Date of Award

January 2015

Document Type

Thesis

Degree Name

Medical Doctor (MD)

Department

Medicine

First Advisor

Basmah Safdar

Subject Area(s)

Medicine, Mental health

Abstract

SYMPTOMS OF DEPRESSION ARE LINKED TO SUBSEQUENT RECURRENT CHEST PAIN IN PATIENTS ADMITTED TO AN EMERGENCY DEPARTMENT CHEST PAIN UNIT. Summer A. Paradise, Matt Naftilan, James Dziura, Aini Jelani, Morgan Soffler and Basmah Safdar. Department of Emergency Medicine, Yale University, School of Medicine, New Haven, CT.

Prior studies suggest a high prevalence of depression in patients with chest pain, but few US studies have examined depression and recurrent chest pain in the emergency room setting. This study sought to compare symptoms of depression, socio-demographic features, and clinical features between low-moderate-risk emergency room (ER) chest pain center (CPC) patients with and without recurrent chest pain at one-month following enrollment.

This study was a prospective cohort study using convenience sample at a tertiary care hospital emergency room in a semi-urban setting. Patients were recruited from the chest pain center (CPC), and completed baseline surveys that assessed depression, anxiety, stress and chest pain. A one-month follow-up assessed the recurrence of chest pain. Univariate and multivariate statistical analyses were conducted.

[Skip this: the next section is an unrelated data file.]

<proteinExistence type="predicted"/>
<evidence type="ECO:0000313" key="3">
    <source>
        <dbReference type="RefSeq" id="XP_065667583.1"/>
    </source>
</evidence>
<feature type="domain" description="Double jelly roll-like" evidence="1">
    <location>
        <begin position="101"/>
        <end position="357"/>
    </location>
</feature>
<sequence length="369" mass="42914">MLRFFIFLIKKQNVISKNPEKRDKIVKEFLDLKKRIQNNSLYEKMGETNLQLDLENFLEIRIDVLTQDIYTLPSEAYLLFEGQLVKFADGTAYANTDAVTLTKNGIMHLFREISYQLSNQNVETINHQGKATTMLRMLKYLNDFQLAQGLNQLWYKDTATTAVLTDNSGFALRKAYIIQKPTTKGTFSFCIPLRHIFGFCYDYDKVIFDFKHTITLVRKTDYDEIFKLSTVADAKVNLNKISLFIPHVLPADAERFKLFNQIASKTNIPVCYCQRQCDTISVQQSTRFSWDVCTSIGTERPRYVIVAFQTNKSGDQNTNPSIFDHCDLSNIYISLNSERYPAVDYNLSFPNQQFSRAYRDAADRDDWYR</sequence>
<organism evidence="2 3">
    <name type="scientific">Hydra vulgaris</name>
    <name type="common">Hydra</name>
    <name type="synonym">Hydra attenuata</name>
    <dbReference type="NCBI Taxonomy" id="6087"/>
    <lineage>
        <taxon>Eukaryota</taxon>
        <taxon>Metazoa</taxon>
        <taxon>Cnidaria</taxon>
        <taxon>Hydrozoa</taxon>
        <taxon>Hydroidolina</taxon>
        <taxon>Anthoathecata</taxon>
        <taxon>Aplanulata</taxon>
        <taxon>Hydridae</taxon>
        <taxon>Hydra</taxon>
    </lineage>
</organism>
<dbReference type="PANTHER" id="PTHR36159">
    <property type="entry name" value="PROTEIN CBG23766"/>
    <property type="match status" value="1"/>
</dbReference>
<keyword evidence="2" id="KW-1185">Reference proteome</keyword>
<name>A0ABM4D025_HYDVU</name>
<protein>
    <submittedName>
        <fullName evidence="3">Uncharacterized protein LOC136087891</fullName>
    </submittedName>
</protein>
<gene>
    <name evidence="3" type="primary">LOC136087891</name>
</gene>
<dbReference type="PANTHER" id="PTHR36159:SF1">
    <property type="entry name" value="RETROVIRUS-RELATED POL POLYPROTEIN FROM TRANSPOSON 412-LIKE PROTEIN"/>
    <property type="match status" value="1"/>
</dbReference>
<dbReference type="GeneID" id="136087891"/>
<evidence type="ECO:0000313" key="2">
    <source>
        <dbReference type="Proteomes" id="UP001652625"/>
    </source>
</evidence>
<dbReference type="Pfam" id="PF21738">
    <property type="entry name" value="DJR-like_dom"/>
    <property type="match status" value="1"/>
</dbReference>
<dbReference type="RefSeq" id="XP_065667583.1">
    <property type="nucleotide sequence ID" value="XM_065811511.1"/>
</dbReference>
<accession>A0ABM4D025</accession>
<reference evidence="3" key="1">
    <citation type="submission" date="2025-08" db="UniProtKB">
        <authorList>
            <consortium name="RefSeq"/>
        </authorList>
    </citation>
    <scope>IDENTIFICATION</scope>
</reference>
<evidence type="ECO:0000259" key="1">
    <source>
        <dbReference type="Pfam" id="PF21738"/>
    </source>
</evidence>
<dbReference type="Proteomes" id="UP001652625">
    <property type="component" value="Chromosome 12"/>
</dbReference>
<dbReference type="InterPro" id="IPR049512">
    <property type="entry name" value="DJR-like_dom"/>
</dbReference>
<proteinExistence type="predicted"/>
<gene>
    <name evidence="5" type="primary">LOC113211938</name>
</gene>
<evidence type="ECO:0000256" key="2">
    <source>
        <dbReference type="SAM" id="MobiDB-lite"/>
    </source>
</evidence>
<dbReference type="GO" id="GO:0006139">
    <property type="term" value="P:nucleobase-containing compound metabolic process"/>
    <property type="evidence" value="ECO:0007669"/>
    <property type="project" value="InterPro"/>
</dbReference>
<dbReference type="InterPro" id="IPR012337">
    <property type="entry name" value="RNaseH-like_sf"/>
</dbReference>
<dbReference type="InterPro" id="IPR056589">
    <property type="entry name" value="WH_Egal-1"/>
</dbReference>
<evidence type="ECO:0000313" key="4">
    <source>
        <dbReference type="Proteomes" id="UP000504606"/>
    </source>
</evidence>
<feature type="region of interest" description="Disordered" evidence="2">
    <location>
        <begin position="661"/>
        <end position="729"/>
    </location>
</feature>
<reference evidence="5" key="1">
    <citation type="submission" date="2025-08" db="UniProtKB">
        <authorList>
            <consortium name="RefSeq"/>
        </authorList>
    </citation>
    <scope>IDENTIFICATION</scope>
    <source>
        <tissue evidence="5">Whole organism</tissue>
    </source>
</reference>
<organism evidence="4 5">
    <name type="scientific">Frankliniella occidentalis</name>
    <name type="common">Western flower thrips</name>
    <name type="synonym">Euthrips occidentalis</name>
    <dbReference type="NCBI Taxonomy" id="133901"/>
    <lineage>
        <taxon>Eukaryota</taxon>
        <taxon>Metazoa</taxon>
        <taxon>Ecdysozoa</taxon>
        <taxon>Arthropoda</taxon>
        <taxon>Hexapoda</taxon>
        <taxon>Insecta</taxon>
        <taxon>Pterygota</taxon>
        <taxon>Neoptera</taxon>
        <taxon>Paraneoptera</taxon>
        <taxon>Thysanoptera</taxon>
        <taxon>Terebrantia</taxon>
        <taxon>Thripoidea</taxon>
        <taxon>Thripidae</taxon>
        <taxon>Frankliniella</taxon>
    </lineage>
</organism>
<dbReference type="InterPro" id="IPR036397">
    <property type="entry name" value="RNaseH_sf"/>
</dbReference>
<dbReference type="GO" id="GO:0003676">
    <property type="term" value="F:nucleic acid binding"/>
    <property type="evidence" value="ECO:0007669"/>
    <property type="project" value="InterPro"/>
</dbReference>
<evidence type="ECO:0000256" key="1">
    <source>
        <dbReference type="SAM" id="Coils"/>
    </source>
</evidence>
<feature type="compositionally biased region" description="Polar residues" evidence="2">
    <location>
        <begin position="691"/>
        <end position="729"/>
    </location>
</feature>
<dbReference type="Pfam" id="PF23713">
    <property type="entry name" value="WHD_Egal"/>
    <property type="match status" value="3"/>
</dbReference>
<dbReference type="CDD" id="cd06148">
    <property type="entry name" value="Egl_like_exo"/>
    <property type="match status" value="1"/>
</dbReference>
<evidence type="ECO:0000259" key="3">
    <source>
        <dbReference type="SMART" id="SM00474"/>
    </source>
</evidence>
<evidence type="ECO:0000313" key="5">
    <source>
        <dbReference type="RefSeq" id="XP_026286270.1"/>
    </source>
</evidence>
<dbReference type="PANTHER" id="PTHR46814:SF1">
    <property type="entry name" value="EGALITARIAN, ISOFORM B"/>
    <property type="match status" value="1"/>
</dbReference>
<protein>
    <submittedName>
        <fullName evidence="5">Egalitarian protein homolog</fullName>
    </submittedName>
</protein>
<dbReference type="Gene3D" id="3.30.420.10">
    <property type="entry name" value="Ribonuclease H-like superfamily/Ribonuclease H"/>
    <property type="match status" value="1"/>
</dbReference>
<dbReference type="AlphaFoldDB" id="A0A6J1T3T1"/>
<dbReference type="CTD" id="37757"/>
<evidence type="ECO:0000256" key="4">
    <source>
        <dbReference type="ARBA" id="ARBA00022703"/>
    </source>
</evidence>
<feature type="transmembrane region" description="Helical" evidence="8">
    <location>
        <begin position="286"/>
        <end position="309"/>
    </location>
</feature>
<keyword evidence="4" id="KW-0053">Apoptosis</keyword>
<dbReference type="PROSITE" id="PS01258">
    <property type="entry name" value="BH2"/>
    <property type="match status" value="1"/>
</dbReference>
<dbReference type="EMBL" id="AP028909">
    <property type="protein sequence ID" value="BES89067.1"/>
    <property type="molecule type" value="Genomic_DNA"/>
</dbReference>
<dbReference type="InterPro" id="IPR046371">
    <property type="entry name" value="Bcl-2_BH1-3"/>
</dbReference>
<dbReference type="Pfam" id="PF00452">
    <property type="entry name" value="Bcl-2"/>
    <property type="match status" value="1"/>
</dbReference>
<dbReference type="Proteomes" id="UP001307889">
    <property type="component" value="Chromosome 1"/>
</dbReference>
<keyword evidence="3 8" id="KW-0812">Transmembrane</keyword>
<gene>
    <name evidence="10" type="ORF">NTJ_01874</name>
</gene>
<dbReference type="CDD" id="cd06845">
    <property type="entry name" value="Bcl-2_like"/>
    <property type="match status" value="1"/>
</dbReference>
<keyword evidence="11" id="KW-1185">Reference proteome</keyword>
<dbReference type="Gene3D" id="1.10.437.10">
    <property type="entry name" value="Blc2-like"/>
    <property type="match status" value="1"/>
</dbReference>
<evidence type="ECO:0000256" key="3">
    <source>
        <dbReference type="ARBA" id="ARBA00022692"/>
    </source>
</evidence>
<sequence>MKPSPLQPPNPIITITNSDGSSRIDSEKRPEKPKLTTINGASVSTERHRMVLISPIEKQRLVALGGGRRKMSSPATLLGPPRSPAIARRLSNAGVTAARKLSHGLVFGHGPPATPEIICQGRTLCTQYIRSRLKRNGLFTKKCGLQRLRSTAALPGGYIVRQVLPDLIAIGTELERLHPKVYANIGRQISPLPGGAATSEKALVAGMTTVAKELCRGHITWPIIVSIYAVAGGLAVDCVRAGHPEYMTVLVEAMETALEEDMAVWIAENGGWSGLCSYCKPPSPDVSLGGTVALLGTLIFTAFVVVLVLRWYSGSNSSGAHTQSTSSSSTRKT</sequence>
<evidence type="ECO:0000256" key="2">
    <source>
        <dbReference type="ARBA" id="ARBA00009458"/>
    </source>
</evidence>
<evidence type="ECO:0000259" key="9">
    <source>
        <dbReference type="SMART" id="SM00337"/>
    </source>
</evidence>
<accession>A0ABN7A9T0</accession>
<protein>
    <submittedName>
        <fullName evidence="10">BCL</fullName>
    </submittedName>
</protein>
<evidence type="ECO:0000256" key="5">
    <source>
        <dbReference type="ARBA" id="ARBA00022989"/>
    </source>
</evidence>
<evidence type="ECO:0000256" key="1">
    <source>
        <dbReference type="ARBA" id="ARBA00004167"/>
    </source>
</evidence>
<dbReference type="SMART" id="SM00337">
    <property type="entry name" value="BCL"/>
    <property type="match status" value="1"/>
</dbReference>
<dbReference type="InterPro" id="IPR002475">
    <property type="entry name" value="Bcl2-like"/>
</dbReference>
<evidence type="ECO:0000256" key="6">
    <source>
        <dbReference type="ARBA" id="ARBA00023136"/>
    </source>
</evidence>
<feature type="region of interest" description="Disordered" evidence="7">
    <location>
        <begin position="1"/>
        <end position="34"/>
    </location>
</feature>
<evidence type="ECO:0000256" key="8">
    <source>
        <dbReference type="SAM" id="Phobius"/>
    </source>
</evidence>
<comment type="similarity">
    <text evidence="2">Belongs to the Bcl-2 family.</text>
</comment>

Between July 30th 2013 to January 31st 2015 a total of 850 patients were invited to participate in our study, 442 (52.0%) agreed to do so, of which 327 (74.0%) were included in the final analysis. An overall 29% had some evidence of depression, be it high symptom scores or current treatment for depression. In addition, using the PHQ-8, we identified forty-one (12.5%) new patients with depressive symptoms. More than two-thirds of enrolled patients had chest pain on at least one occasion following discharge from the hospital (n=115; 35.2%). Patients with recurrent chest pain tended to be slightly younger (51 versus 55 years of age; p= .001), more female (64.3%; p= .023) and less Caucasian (63.5% versus 70.3%; p= .154). In general, women had higher rates of recurrent/persistent chest pain (n=74/184; 40.2%) than men (n=41/143; 28.7%). The overall burden of depression was 37.4% of patients with recurrent/persistent chest pain, compared to 24.5% of patients without (p= .018). Regression analysis revealed that for each single point increase in PHQ-8 score, there is an 7.5% increase in the odds of having recurrent chest pain (model 5: OR=1.075; 95% CI=1.005, 1.149; p= .035). Gender also had a significant effect in the regression model, and the overall burden of depression was highest among women with recurrent/persistent chest pain (43.2%), and differed significantly from women without recurrent/persistent chest pain (26.4%), (p= .023).

The prevalence of depression is high in ER patients with chest pain, and this is particularly relevant for women with baseline depression and recurrent chest pain at one-month follow-up.

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